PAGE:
Integration testing of a custom JIRA CreateOrCommentHandler email processor

I’m working on a customised email handler (based on Atlassian’s original CreateOrCommentHandler class), that extends some of the available parameters to enable our team to better handle their Jira loads.

I won’t go into too much detail about the handler itself, but I would like to document the test harness that allows me to perform some integration/regression testing against it.

The test environment includes:

  • an instance of JIRA (with some manual modifications)
  • an IMAP/SMTP server (Apache James).

JIRA Environment

An email message handler is not a normal plugin module type for JIRA (see the list here), so there is no entry in the atlassian-plugin.xml required for it. The plugin infrastructure in this case is merely a vehicle to upload the classes into Jira.

IMAP Service

We need to manually enable access to the custom handler by editing the imapservice.xml file (under WEB-INF/classes/services/com/atlassian/jira/service/services/imap/imapservice.xml) to include our class:

...
<property>
<key>handler</key>
<name>admin.service.common.handler</name>
<type>select</type>
<values>
<value>
<key>com.example.CreateOrCommentHandler</key>
<value>Custom CreateOrCommentHandler</value>
</value>
<value>
<key>com.example.CreateIssueHandler</key>
<value>Custom CreateIssueHandler</value>
</value>
...
(Additional handlers go here!)
...
</values>
</property>
...

Once this is done (and JIRA is restarted), we can add services that use this handler by adding a regular IMAPService, and selecting our custom handler.

JIRA Configuration

We also need to set JIRA up with some dummy data - e.g. projects, users - and export this configuration as a testing baseline (using the administration tool).

IMAP/SMTP Server

Can’t really test an email handling plugin without an email!

Rather than mocking out a whole bunch of complex classes (the message itself and JIRA’s internals), using a lightweight mail server and simulating a real environment would be much simpler.

I found Apache James, and was able to quickly get it up and running as a standalone server (To use the default ports however - SMTP: 25, IMAP: 143 -, you need to start the server as root). In the default configuration, James will create a user account for the receiver(s) when receiving an email, if they don’t already exist. So we are free to send emails to and check the accounts of which ever user we want, without a setup overhead!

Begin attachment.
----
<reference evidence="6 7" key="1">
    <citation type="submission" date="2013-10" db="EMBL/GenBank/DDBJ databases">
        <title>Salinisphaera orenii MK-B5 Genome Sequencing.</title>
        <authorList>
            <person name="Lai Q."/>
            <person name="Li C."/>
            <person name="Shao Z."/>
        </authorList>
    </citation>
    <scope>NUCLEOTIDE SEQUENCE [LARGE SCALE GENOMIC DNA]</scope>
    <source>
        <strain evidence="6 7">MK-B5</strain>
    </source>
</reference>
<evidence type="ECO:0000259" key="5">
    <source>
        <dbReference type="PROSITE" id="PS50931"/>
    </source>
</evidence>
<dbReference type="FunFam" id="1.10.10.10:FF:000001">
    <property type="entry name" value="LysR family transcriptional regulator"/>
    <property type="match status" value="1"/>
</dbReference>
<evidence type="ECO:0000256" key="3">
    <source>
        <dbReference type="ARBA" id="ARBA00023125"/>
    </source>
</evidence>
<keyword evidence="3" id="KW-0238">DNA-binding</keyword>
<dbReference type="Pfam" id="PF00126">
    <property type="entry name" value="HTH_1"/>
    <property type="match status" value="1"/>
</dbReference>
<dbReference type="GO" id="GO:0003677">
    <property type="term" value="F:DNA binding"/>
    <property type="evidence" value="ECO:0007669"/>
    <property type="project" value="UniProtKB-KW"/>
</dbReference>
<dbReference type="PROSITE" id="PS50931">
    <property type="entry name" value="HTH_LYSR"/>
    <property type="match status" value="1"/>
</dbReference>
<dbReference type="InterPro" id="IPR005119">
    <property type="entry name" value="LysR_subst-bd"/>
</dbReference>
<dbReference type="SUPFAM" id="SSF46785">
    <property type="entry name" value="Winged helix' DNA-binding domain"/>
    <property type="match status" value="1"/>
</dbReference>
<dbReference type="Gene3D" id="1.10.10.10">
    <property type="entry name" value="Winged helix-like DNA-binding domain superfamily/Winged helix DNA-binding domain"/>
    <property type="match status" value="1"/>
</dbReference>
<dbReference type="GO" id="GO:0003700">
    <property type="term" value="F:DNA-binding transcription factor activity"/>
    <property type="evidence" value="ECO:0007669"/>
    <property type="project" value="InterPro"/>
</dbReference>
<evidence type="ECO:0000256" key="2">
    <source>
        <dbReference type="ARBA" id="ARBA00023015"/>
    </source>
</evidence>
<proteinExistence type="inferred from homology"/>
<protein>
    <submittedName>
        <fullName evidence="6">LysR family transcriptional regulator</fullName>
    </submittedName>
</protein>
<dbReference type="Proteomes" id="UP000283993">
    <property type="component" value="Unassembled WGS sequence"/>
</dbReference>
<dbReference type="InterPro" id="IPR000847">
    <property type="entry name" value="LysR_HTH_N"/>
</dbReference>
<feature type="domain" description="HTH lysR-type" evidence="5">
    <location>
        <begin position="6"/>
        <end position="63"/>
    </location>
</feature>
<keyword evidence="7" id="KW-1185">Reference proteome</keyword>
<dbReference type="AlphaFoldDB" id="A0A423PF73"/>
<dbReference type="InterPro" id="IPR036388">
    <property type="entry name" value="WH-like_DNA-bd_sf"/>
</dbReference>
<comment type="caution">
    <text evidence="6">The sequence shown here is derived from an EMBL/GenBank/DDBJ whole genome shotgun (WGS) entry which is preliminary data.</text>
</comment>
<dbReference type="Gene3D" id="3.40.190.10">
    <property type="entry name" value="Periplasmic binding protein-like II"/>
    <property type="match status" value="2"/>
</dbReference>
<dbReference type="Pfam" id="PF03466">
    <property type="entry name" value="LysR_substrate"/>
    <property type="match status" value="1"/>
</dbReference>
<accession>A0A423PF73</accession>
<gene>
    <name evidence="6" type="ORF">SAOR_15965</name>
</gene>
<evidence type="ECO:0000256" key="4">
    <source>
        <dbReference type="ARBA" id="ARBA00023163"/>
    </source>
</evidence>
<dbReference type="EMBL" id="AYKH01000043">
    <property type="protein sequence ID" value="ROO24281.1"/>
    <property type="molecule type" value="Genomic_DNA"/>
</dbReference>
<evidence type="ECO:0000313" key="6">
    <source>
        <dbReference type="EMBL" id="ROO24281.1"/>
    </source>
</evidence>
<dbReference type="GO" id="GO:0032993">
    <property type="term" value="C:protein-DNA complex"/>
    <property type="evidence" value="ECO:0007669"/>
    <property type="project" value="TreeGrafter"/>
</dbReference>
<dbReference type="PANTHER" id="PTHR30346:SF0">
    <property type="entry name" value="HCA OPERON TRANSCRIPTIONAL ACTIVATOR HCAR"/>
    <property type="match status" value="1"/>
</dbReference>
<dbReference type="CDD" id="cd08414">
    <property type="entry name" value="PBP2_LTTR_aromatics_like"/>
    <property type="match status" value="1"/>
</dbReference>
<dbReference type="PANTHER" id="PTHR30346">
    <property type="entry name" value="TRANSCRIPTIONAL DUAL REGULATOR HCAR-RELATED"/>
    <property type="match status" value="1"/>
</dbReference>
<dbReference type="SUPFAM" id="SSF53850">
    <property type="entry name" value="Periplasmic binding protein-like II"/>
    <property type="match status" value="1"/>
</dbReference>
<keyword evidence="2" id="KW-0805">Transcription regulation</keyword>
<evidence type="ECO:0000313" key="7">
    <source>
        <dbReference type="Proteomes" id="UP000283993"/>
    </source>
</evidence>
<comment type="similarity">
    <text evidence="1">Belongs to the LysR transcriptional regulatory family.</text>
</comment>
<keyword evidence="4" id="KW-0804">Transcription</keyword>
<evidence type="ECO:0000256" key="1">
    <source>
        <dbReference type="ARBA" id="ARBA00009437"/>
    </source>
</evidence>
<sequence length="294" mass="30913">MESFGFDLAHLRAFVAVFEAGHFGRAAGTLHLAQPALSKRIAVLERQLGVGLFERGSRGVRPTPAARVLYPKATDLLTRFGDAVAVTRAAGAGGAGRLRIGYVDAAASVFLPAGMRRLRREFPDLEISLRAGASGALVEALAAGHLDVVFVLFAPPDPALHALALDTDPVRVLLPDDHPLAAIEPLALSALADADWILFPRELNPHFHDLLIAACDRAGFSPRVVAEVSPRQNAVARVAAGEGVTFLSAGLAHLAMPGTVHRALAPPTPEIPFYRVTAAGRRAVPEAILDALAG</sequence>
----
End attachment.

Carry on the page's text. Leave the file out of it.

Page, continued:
Email Client

A utility class will help us to send emails and clear user’s inboxes (this class based on Claude Duguay’s IBM article).

The parent class javax.mail.Authenticator helps us with the javax.mail.Session connection.

public class JamesMailClient extends Authenticator {

public static final int SHOW_MESSAGES = 1;

public static final int CLEAR_MESSAGES = 2;

public static final int SHOW_AND_CLEAR = SHOW_MESSAGES + CLEAR_MESSAGES;


private Session _session;

private PasswordAuthentication _passwordAuthentication;

private String _userAddress;

private String _user;

private String _pass;

private String _host;


public JamesMailClient(String user, final String pass, String host, boolean debug) {
_user = user;
_host = host;
_userAddress = _user + '@' + _host;

_pass = pass;
_passwordAuthentication = new PasswordAuthentication(user, _pass);

Properties props = new Properties();
props.put("mail.user", user);
props.put("mail.host", host);
props.put("mail.debug", debug ? "true" : "false");
props.put("mail.store.protocol", "imap");
props.put("mail.transport.protocol", "smtp");

_session = Session.getInstance(props, this);
}

public void checkInbox(int mode) throws MessagingException, IOException {..}

public void sendMessage(String recipientTo, String recipientCC, String messageSubject, String messageBody) throws MessagingException {..}

public boolean waitForIncomingEmail(long timeout, int emailCount) throws MessagingException, InterruptedException {..}
}

Test class structure

The test classes extend Atlassian’s com.atlassian.jira.functest.framework.FuncTestCase, which provides us with access to convenience functions to restore data from XML and navigate JIRA easily.

The test harness is handled by overridding setUpTest() and tearDownTest() (Note that to be a ‘good neighbour’, I restored a ‘clean’ version of the config when we’re done):

@Override                                                                        ˚
protected void setUpTest() {
super.setUpTest();

mailUserAccount = new JamesMailClient("user", "user", "localhost", false);
_mailBugsAccount = new JamesMailClient("bugs", "bugs", "localhost", false);

try {
_mailUserAccount.checkInbox(JamesMailClient.CLEARMESSAGES);
mailBugsAccount.checkInbox(JamesMailClient.CLEARMESSAGES);
} catch (MessagingException e) {
e.printStackTrace();
} catch (IOException e) {
e.printStackTrace();
}

//Import some test data.
administration.restoreData("jira-test-base.xml");
}

@Override
protected void tearDownTest() {
super.tearDownTest();

administration.restoreData("jira-clean-install.xml");
try {
mailBugsAccount.checkInbox(JamesMailClient.CLEARMESSAGES);
mailUserAccount.checkInbox(JamesMailClient.CLEARMESSAGES);
} catch (Exception e) {
e.printStackTrace();
}
}